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Encyclopedia > Appeal to probability

The appeal to probability is a logical fallacy, often used in conjunction with other fallacies. It assumes that because something could happen, it is inevitable that it will happen. This is flawed logic, regardless of the likelihood of the event in question. The fallacy is often used to exploit paranoia. A logical fallacy may mean nothing more than a fallacy or it may mean an error in deductive reasoning, i. ...

This has the argument form: In logic, the argument form or test form of an argument results from replacing the different words, or sentences, that make up the argument with letters, along the lines of algebra; the letters represent logical variables. ...

Possibly P.
Therefore, P is true.

Equivalently, using modal logic and logical connective notation: A modal logic, or (less commonly) intensional logic, is a logic that deals with sentences that are qualified by modalities such as can, could, might, may, must, possibly, necessarily, eventually, etc. ... In formal logic, logical connectives, also known as logical connectors and sometimes logical constants, serve to connect statements into more complicated compound statements. ...

$Diamond P$$Box P$

Some examples are:

• "There are many hackers that use the internet. Therefore, if you use the internet without a firewall, it is inevitable that you will be hacked sooner or later."
• "AMD has been catching up to Intel in recent years. In a few years they will definitely take over Intel's position, and eventually put them out of business altogether."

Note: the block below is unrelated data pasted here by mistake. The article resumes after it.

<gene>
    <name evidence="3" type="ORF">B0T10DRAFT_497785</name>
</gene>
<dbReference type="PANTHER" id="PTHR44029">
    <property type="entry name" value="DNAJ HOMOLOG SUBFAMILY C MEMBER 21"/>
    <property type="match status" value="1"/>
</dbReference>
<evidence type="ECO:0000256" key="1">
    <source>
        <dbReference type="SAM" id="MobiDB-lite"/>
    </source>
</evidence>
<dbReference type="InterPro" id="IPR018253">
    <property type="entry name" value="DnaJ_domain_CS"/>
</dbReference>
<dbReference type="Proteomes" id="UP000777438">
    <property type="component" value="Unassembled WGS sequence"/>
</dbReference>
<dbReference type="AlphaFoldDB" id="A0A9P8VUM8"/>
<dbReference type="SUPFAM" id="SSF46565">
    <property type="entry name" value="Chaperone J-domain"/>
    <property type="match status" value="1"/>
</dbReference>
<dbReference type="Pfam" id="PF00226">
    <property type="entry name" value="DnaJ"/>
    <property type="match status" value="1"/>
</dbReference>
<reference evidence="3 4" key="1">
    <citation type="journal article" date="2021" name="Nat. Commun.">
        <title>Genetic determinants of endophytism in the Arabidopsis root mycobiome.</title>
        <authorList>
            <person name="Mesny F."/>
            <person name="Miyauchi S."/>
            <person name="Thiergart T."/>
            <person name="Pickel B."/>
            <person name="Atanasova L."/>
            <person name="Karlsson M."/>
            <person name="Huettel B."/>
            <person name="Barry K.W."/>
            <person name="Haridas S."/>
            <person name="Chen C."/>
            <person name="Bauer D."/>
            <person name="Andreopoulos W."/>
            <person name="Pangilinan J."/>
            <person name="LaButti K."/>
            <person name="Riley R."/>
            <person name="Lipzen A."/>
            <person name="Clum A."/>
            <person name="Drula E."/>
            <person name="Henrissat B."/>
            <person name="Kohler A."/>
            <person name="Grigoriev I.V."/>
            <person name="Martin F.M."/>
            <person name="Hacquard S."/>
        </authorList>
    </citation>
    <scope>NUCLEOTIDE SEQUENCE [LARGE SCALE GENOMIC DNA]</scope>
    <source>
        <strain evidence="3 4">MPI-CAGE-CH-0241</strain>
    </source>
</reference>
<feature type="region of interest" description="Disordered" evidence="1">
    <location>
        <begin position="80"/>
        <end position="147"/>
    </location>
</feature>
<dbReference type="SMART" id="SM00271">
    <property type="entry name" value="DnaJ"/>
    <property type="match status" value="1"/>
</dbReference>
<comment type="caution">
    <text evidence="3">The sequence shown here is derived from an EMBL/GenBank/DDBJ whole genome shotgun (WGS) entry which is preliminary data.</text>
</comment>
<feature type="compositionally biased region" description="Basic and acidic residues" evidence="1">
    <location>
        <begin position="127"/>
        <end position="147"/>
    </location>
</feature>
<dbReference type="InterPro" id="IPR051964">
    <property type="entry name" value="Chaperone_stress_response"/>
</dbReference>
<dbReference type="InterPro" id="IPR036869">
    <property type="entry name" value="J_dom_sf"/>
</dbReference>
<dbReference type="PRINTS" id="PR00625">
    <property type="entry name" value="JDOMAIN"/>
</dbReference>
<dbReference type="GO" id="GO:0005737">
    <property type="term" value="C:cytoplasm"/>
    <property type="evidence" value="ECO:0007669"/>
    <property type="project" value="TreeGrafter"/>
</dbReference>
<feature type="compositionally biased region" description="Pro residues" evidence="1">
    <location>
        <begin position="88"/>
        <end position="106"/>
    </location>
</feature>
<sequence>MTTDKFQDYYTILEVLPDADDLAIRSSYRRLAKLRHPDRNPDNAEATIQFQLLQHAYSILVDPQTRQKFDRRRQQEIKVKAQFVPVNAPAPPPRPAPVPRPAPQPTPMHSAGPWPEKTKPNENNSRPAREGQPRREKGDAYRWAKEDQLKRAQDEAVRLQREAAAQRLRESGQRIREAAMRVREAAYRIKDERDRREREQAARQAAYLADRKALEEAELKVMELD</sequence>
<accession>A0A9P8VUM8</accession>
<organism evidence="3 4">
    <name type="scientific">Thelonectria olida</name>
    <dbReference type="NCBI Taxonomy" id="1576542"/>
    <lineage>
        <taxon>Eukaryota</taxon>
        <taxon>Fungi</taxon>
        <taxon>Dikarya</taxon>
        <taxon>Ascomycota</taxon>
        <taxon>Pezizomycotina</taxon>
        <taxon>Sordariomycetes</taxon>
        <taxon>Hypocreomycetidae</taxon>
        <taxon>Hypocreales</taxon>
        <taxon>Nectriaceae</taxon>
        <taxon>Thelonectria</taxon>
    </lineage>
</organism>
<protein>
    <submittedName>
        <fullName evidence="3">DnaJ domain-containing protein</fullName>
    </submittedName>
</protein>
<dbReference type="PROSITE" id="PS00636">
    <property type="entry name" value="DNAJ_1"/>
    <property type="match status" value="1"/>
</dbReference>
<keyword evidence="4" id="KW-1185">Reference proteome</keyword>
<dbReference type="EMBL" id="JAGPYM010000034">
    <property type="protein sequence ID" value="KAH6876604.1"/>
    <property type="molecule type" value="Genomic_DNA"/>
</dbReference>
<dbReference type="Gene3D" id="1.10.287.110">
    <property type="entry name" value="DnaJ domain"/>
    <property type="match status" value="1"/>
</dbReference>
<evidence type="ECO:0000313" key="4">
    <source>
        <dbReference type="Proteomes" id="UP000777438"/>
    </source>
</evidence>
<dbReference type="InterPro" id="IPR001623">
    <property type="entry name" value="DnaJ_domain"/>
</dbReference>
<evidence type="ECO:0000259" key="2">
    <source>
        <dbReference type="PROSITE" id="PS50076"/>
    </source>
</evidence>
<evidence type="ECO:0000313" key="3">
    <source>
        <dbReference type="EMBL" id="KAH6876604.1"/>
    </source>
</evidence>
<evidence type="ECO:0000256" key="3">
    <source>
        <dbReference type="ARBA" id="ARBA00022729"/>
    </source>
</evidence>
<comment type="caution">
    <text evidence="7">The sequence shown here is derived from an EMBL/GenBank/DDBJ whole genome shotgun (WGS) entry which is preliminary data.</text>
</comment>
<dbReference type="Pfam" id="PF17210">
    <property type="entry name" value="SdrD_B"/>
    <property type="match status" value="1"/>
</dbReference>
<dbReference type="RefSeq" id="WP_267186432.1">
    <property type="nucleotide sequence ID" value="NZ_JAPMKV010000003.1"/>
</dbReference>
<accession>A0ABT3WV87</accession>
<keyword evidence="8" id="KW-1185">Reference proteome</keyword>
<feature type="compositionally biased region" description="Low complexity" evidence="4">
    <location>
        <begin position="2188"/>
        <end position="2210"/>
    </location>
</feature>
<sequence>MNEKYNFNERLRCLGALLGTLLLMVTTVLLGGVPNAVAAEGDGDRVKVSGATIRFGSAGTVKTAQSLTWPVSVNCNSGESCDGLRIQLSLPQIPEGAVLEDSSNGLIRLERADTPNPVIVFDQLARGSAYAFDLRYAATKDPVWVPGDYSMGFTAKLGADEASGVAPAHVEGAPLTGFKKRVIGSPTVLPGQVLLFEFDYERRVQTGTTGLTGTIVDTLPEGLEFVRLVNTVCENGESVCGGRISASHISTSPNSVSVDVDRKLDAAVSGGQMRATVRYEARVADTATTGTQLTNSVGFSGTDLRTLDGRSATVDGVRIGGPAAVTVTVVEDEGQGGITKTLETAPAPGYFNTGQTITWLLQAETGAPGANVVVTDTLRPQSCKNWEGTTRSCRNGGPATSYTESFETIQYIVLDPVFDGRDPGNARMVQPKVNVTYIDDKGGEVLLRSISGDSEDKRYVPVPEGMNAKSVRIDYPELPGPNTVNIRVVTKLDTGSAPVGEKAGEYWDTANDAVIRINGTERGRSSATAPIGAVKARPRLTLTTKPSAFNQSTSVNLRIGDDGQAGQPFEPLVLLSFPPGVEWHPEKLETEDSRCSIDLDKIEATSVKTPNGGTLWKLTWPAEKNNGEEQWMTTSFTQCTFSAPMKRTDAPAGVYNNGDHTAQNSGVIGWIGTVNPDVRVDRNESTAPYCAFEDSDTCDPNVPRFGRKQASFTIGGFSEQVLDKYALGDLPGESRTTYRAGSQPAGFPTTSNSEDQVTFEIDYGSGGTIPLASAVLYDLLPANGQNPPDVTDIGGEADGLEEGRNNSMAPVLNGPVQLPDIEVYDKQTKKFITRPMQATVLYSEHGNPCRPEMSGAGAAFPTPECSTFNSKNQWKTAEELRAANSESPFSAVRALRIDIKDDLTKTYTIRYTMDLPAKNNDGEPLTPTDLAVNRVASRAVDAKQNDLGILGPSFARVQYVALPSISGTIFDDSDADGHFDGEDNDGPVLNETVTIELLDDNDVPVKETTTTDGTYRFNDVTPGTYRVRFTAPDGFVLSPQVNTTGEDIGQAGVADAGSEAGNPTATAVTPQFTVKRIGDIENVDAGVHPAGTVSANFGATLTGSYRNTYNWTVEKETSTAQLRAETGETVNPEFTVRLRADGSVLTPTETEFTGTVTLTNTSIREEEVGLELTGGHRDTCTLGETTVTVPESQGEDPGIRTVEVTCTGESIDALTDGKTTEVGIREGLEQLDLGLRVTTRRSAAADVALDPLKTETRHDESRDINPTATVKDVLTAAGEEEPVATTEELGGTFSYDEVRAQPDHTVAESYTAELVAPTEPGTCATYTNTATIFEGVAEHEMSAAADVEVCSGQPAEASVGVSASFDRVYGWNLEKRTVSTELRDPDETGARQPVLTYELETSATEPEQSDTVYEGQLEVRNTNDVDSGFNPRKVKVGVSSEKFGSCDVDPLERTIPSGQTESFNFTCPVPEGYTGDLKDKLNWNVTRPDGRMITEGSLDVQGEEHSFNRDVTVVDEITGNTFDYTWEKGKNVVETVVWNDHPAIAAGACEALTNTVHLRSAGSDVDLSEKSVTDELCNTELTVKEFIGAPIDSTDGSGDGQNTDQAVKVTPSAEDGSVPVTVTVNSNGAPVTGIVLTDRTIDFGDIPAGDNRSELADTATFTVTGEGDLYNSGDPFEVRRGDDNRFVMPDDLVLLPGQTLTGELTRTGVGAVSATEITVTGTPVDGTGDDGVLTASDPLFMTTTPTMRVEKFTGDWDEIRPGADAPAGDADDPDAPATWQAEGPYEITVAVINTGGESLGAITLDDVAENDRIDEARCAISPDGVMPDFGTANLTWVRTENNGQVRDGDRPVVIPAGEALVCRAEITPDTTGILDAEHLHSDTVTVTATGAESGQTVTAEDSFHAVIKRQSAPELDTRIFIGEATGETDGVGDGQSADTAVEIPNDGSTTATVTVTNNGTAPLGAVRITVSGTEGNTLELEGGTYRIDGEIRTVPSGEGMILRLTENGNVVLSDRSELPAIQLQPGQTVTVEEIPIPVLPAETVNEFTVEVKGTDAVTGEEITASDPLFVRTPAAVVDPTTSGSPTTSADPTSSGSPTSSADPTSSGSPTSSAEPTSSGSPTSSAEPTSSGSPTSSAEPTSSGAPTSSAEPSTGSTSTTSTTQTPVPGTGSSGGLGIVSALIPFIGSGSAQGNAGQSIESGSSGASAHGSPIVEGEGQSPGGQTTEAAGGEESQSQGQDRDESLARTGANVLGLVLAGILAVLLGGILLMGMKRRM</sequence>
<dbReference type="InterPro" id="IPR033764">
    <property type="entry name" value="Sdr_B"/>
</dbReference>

• "When soccer becomes popular in a town, hooliganism will become a major problem. Thus, if we allow a soccer team in our town, we will be overrun by hooligans." (also a False cause fallacy)

While not considered a "true" fallacy by some (because it is rarely used by itself), the appeal to probability is a common trend in many arguments, enough for many to consider it a fallacy of itself. Fallacies of questionable cause, also known as causal fallacies, non causa pro causa (non-cause for cause in Latin) or false cause, are informal fallacies where a cause is incorrectly identified. ...

The logical idea behind this fallacy is that, since the probability is very high, it is best to ACT as if it is true. Especially in the case of Example #1. This fallacy is also related to the 'umbrella joke'. If you ever forget your umbrella, that will be the one day that it actually rains.

Results from FactBites:

 Appeal to probability - definition of Appeal to probability in Encyclopedia (213 words) Appeal to probability - definition of Appeal to probability in Encyclopedia The appeal to probability is a logical fallacy, often used in conjunction with other fallacies. While not considered a "true" fallacy by some (owing to the fact that it is rarely used by itself), the appeal to probability is a common trend in many arguments, enough for many to consider it a fallacy of itself.
More results at FactBites »

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